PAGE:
Wednesday, June 18, 2008

Book Review: Lives on the Line

As someone who believes that the human element of the immigration debate in the U.S. is central to the way decisions should be made, as opposed to profits and segregations of people based on the piece of earth they were born, this book Lives on the Line: Dispatches from the U.S.-Mexico Border was a breath of fresh air. Author Miriam Davidson takes her readers to Ambos Nogales - the sister cities that straddle la frontera just to the south of Latino PolĂ­tico headquarters, bearing the same name.

Those of us who live in the border region in its bi-cultural society understand that the human condition is lived very differently due to the current configuration of the international border. This book explores the economic impact of the maquilas - factories - that have risen on the other side of the line in response to so-called free trade agreements as well as several intimate stories of those who live in Ambos Nogales.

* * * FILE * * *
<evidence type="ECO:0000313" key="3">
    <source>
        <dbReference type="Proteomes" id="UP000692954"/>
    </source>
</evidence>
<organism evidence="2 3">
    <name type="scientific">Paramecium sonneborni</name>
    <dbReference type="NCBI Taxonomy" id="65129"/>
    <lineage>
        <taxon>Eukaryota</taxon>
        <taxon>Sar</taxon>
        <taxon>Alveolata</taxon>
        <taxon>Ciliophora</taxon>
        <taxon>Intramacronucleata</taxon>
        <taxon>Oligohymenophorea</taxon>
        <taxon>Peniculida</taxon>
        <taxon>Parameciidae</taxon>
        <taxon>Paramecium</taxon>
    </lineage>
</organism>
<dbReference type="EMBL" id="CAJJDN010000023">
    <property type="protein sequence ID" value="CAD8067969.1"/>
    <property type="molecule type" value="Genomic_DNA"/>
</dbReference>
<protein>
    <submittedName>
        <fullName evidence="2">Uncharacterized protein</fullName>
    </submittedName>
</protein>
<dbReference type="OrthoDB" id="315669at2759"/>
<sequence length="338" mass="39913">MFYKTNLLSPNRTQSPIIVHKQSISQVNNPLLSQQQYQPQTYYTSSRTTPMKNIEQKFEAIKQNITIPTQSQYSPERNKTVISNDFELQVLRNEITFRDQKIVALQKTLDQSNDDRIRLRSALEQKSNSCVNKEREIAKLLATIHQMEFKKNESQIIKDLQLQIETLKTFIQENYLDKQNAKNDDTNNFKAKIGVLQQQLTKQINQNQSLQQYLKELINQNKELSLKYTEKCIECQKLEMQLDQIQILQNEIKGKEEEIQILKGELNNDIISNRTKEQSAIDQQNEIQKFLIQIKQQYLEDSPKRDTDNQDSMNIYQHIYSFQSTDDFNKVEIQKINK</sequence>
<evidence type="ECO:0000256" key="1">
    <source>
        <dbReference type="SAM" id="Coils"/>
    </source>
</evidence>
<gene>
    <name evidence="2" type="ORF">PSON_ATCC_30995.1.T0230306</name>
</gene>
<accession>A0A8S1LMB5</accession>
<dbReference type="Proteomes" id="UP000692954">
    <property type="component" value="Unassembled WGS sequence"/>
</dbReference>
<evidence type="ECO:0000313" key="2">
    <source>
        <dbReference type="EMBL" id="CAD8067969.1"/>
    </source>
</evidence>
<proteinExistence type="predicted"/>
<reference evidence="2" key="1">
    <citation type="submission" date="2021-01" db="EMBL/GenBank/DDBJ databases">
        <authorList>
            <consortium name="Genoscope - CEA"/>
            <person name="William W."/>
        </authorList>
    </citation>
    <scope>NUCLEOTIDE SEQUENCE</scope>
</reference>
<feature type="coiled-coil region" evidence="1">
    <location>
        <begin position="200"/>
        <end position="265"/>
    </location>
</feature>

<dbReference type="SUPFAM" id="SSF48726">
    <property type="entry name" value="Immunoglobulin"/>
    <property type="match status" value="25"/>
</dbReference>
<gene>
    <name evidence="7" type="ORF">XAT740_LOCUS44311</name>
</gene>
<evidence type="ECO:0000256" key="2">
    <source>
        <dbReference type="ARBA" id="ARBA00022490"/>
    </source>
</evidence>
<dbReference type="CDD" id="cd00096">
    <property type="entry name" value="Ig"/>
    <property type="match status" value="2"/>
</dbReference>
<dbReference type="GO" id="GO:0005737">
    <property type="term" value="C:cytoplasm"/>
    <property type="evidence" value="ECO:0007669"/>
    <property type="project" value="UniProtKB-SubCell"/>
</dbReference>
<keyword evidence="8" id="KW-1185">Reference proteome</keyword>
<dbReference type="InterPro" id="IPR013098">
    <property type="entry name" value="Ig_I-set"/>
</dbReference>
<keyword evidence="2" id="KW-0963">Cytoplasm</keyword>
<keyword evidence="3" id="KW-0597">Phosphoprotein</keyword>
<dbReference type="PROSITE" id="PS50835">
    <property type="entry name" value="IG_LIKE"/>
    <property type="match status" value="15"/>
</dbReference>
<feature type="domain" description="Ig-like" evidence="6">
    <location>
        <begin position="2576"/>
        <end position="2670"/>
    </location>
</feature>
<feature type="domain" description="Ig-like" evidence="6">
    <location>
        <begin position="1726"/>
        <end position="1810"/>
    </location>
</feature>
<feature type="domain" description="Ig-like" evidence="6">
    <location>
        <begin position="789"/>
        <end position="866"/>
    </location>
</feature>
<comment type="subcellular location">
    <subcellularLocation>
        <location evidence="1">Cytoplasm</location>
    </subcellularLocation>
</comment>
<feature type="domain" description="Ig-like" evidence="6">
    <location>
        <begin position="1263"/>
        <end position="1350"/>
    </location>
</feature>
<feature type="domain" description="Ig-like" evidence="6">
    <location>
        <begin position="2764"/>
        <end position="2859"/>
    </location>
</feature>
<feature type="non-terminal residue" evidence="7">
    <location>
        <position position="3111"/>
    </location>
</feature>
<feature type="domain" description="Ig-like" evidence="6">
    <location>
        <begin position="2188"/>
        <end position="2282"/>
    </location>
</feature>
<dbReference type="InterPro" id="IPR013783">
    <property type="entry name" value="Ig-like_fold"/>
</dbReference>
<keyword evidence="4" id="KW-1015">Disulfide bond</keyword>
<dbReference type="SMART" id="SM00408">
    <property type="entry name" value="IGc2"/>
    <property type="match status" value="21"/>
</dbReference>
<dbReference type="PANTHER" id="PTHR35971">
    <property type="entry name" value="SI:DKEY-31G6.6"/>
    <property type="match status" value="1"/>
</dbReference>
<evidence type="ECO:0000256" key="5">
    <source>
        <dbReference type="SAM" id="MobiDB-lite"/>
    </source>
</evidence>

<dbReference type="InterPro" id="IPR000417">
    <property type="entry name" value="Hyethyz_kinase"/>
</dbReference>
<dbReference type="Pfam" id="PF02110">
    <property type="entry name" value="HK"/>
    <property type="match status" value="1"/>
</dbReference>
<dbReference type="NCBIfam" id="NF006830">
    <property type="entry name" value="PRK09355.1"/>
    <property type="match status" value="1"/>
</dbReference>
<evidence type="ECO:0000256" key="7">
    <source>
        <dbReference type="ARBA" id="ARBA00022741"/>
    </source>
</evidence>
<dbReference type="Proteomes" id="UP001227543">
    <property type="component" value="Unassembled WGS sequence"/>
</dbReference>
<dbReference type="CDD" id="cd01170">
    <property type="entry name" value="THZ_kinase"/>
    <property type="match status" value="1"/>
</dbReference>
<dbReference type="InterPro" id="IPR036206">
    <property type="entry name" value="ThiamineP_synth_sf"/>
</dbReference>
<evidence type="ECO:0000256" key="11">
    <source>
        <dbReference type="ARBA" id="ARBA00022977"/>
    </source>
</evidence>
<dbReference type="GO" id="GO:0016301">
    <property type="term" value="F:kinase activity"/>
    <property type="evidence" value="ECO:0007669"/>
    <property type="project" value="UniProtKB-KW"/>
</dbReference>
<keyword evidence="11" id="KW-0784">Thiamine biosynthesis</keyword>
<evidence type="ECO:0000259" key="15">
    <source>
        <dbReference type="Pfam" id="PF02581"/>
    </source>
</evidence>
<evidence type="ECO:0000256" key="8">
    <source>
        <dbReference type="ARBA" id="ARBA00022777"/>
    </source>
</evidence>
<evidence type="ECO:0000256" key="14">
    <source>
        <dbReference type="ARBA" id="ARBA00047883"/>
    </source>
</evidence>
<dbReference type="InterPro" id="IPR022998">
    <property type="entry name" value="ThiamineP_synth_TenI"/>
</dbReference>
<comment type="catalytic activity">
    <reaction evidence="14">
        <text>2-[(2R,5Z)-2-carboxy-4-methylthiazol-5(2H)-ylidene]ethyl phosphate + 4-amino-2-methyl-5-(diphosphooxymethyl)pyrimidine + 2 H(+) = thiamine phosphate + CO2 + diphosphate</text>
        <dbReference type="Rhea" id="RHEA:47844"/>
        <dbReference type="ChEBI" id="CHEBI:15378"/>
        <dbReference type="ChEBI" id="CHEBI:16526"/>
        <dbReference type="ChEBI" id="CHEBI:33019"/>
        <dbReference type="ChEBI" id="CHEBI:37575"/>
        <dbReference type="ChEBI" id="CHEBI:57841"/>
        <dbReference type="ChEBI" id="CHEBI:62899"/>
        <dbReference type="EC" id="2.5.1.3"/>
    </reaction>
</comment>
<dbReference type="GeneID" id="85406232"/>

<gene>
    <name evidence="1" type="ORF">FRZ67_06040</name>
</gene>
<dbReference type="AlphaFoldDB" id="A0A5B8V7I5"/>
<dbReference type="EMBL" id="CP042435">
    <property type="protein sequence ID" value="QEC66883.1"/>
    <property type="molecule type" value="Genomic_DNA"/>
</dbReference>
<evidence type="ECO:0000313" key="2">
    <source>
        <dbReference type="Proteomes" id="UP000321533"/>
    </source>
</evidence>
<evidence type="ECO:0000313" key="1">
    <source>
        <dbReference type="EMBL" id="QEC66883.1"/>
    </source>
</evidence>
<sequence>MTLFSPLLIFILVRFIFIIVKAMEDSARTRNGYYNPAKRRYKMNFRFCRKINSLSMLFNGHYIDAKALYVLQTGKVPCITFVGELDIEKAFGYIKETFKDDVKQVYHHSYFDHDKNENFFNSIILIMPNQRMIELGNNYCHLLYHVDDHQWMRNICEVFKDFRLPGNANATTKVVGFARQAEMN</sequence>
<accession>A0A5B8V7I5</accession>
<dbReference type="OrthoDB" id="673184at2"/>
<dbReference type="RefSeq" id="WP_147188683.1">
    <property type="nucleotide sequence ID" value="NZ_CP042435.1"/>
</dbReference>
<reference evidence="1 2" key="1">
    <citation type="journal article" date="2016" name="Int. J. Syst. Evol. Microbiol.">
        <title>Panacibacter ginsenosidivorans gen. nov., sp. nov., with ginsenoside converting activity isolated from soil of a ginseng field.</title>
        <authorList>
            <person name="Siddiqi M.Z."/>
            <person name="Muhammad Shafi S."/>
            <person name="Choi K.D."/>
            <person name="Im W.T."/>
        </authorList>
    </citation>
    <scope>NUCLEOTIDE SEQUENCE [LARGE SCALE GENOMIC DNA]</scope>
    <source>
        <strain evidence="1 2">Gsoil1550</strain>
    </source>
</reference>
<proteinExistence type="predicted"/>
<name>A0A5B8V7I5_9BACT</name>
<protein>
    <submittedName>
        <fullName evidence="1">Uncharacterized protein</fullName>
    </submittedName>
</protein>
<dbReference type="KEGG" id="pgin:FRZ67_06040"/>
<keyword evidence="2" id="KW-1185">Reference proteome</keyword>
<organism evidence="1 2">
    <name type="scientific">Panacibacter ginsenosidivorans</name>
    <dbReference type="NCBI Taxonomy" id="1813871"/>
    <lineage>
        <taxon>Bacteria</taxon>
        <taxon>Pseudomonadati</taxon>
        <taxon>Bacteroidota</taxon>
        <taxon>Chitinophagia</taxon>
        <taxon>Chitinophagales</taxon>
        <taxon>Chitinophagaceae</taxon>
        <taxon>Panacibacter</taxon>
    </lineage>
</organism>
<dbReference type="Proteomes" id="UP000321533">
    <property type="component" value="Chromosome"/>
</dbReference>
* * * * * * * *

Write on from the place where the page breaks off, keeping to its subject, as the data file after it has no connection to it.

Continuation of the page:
Environmental impact, human rights abuses of workers, the lives of Tunnel Children, and the effects of the growing militarization of our region is wonderfully woven throughout the chapters. Its power is in the storytelling. Readers are shown the work of community activists who work tirelessly for answers to their cancer-stricken neighborhoods and the political games that continue through this current era, transported to the work and passion that fuels humanitarian work in the shelters and soup kitchens of Nogales, Sonora, and get an idea of what its like to be an abandoned child that seeks refuge in the underground tunnels that perforate the line.
On a deeper level, the people of Ambos Nogales are leading the way to a new relationship between the United States and Mexico. Forever linked by geography, the two countries are becoming increasingly intertwined economically, socially, and culturally. In Ambos Nogales, people have lived this way for generations. They know how to celebrate and find strength in difference. They know that when Americans fight for the rights of Mexicans to a decent standard of living, we fight for the our own as well. People in Nogales have much to teach us about tolerating paradox and contradiction.
If you've been reading here for any amount of time, you can see how that exerpt would be music to my ears. I enthusiastically recommend this quick-read book offered by the University of Arizona Press to get an idea of what it's like to call la frontera home. It is more than just a collection of stories, it's a call to action to bring about a more just world.

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